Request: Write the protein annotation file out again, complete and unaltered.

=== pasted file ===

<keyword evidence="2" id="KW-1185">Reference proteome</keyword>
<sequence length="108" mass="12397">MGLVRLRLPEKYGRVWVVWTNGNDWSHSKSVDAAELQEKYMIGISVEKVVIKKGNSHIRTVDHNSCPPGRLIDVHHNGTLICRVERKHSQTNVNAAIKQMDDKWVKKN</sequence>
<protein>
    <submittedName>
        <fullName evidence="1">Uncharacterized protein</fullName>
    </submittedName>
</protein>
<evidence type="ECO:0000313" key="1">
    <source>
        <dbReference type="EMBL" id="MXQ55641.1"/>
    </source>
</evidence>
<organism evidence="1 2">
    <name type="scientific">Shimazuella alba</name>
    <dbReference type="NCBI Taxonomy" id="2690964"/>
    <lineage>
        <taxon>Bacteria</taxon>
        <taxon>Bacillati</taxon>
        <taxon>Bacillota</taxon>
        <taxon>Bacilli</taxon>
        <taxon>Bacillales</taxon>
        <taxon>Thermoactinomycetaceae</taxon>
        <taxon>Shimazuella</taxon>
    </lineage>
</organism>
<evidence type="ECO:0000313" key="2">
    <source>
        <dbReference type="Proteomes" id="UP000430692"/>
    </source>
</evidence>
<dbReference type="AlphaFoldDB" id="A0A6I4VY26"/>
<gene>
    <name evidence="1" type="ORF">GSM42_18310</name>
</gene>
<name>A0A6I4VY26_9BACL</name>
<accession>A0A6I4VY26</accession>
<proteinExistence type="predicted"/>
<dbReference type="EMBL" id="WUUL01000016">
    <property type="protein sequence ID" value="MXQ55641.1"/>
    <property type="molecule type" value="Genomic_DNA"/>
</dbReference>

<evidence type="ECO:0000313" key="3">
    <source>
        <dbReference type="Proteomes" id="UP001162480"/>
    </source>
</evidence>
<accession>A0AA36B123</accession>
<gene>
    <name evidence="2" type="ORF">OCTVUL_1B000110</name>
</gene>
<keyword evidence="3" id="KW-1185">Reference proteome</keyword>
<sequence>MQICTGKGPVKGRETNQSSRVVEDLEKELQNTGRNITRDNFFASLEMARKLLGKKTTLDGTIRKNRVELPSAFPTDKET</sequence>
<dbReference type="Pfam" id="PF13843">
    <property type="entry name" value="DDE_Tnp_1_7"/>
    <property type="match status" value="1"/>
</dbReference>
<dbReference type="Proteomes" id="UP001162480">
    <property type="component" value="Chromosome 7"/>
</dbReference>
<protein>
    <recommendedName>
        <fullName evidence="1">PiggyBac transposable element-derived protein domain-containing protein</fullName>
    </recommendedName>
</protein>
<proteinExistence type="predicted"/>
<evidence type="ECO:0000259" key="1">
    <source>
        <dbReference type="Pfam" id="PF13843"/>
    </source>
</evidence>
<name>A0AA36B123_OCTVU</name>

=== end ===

<keyword evidence="2" id="KW-1185">Reference proteome</keyword>
<sequence length="108" mass="12397">MGLVRLRLPEKYGRVWVVWTNGNDWSHSKSVDAAELQEKYMIGISVEKVVIKKGNSHIRTVDHNSCPPGRLIDVHHNGTLICRVERKHSQTNVNAAIKQMDDKWVKKN</sequence>
<protein>
    <submittedName>
        <fullName evidence="1">Uncharacterized protein</fullName>
    </submittedName>
</protein>
<evidence type="ECO:0000313" key="1">
    <source>
        <dbReference type="EMBL" id="MXQ55641.1"/>
    </source>
</evidence>
<organism evidence="1 2">
    <name type="scientific">Shimazuella alba</name>
    <dbReference type="NCBI Taxonomy" id="2690964"/>
    <lineage>
        <taxon>Bacteria</taxon>
        <taxon>Bacillati</taxon>
        <taxon>Bacillota</taxon>
        <taxon>Bacilli</taxon>
        <taxon>Bacillales</taxon>
        <taxon>Thermoactinomycetaceae</taxon>
        <taxon>Shimazuella</taxon>
    </lineage>
</organism>
<evidence type="ECO:0000313" key="2">
    <source>
        <dbReference type="Proteomes" id="UP000430692"/>
    </source>
</evidence>
<dbReference type="AlphaFoldDB" id="A0A6I4VY26"/>
<gene>
    <name evidence="1" type="ORF">GSM42_18310</name>
</gene>
<name>A0A6I4VY26_9BACL</name>
<accession>A0A6I4VY26</accession>
<proteinExistence type="predicted"/>
<dbReference type="EMBL" id="WUUL01000016">
    <property type="protein sequence ID" value="MXQ55641.1"/>
    <property type="molecule type" value="Genomic_DNA"/>
</dbReference>

<evidence type="ECO:0000313" key="3">
    <source>
        <dbReference type="Proteomes" id="UP001162480"/>
    </source>
</evidence>
<accession>A0AA36B123</accession>
<gene>
    <name evidence="2" type="ORF">OCTVUL_1B000110</name>
</gene>
<keyword evidence="3" id="KW-1185">Reference proteome</keyword>
<sequence>MQICTGKGPVKGRETNQSSRVVEDLEKELQNTGRNITRDNFFASLEMARKLLGKKTTLDGTIRKNRVELPSAFPTDKET</sequence>
<dbReference type="Pfam" id="PF13843">
    <property type="entry name" value="DDE_Tnp_1_7"/>
    <property type="match status" value="1"/>
</dbReference>
<dbReference type="Proteomes" id="UP001162480">
    <property type="component" value="Chromosome 7"/>
</dbReference>
<protein>
    <recommendedName>
        <fullName evidence="1">PiggyBac transposable element-derived protein domain-containing protein</fullName>
    </recommendedName>
</protein>
<proteinExistence type="predicted"/>
<evidence type="ECO:0000259" key="1">
    <source>
        <dbReference type="Pfam" id="PF13843"/>
    </source>
</evidence>
<name>A0AA36B123_OCTVU</name>